No children should be dying alone, virus or not: AMANDA PLATELL on the tragic death of Britain’s youngest coronavirus victim aged just 13
Just over one week ago, 13-year-old Ismail Mohamed Abdulwahab was at home with his mum, six brothers and sisters, doing what we’re all doing, watching TV, warding off boredom, isolating at home.
The healthy lad described by his family as ‘a bubble of life’ then started showing coronavirus symptoms. Soon he had difficulty breathing and was raced to King’s College Hospital.
He told ambulance paramedics that when he grew up he wanted to be a vet, as he loved animals. These were Ismail’s last words. The boy with no known health issues was put on a ventilator, induced into a coma, then suffered a cardiac arrest.
Just over one week ago, 13-year-old Ismail Mohamed Abdulwahab was at home with his mum, six brothers and sisters. On Monday he became the youngest fatality of Covid-19 in the UK.
He became the youngest fatality of Covid-19 in the UK.
Ismail died at 3am last Monday —without his mum, without his brothers and sisters, without anyone apart from the medical team who, we can be sure, tended him as lovingly as any strangers could.
How unimaginably heartbreaking — for him in his last hours, as well as for his family who desperately wanted to be with him but couldn’t be because of the virus.
No child should die alone. It is alien to all our instincts. No child should be without their mother at the end, robbed of her last loving words and with no hand to hold.
Ismail died at 3am last Monday —without his mum, without his brothers and sisters, without anyone apart from the medical team who, we can be sure, tended him as lovingly as any strangers could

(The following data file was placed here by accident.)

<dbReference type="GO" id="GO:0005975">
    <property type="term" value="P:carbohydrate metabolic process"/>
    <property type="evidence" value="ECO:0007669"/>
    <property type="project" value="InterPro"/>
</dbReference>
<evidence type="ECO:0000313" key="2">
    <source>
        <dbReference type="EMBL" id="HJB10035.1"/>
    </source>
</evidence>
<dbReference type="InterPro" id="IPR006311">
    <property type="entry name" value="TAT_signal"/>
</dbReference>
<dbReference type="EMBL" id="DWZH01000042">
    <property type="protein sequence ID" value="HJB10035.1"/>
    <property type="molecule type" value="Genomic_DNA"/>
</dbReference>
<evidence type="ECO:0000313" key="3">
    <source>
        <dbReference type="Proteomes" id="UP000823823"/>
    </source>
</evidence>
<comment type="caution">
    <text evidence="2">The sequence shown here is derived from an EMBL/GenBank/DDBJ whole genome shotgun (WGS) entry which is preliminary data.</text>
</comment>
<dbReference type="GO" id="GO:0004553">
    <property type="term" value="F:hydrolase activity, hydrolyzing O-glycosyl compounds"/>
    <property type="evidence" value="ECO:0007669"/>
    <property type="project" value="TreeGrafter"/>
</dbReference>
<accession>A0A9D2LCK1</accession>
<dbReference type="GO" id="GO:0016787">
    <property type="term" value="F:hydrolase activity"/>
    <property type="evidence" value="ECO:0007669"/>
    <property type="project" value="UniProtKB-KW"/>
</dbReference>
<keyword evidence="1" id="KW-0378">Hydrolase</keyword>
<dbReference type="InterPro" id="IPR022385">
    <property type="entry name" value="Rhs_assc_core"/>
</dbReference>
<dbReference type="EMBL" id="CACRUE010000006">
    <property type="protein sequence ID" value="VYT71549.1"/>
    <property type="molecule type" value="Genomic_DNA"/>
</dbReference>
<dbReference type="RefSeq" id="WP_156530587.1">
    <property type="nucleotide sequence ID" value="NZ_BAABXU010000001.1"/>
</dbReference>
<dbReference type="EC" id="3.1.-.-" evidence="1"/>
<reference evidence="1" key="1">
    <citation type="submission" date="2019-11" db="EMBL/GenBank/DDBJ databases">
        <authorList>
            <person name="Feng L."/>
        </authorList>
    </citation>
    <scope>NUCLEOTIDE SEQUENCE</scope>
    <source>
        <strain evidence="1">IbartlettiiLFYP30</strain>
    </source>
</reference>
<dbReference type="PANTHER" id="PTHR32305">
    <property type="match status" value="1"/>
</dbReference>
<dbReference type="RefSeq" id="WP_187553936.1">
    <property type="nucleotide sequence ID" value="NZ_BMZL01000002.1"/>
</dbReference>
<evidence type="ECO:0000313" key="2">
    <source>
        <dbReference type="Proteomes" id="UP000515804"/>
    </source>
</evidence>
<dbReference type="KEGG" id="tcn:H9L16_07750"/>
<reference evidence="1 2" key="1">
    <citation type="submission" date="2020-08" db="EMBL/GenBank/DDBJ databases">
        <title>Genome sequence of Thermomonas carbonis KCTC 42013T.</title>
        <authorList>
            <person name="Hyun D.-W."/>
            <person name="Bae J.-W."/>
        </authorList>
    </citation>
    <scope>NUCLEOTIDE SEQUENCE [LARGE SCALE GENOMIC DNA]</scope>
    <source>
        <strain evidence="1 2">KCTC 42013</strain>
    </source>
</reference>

As a family friend said, the fact no one was able to see Ismail compounded the sense of devastation. To make things still worse, it’s emerged that none of Ismail’s family — not his mother Sadiya nor his siblings — will be able to attend the funeral because two of them have developed mild symptoms, so everyone is quarantined at home.
We all understand the importance of isolation rules. But surely there should be allowances. Can’t we show compassion in cases like Ismail’s?
The Marie Curie end-of-life charity says they would like to see close family be able to visit loved ones in hospital, where possible and if it is safe to do so, arguing this is part of our duty of care to patients.
It is vital in this brutal fight against the virus that we retain our sense of humanity.
This does not mean a free for all for visits — it’s clear we need strict policies. But for a mother not to be able to visit a hospital where her son lies dying, strikes me as cruelty.
Surely we can do better — and offer a stricken family the comfort they deserve?
Bond actress Lea Seydoux refuses to play the ‘poor-me’ #MeToo card as she promotes No Time To Die
Lea lust for 007
Bond actress Lea Seydoux refuses to play the ‘poor-me’ #MeToo card as she promotes No Time To Die.
She says the only person sexually objectified in the Bond movies is 007 himself: ‘Women, they love to see Bond. No? To see his body. No? I love to see sexy men in swimming suits.’
How refreshing to hear a woman admit she’s both shaken and stirred by the sight of Daniel Craig, or any fit man, in budgie smugglers.
Hurrah Gary Lineker — three words I thought I’d never write — for donating two months’ of his Match Of The Day salary to the British Red Cross to help fight the pandemic.
When this is over, we will all be judged by our actions.
Bernie a dad at 89? I sense a £2.5bn fight
Bernie Ecclestone is to become a dad again and will celebrate his 90th birthday just months after his first son is born to his third wife Fabiana, 44.
‘I’m happy really for my wife, now she’ll have something after I’m gone,’ he says. There will also be a share of his £2.5 billion fortune to console her and the child through the dark days without Bernie — although she might have a fight getting it off his two pampered princess daughters Petra and Tamara . . .
TV to mend our broken hearts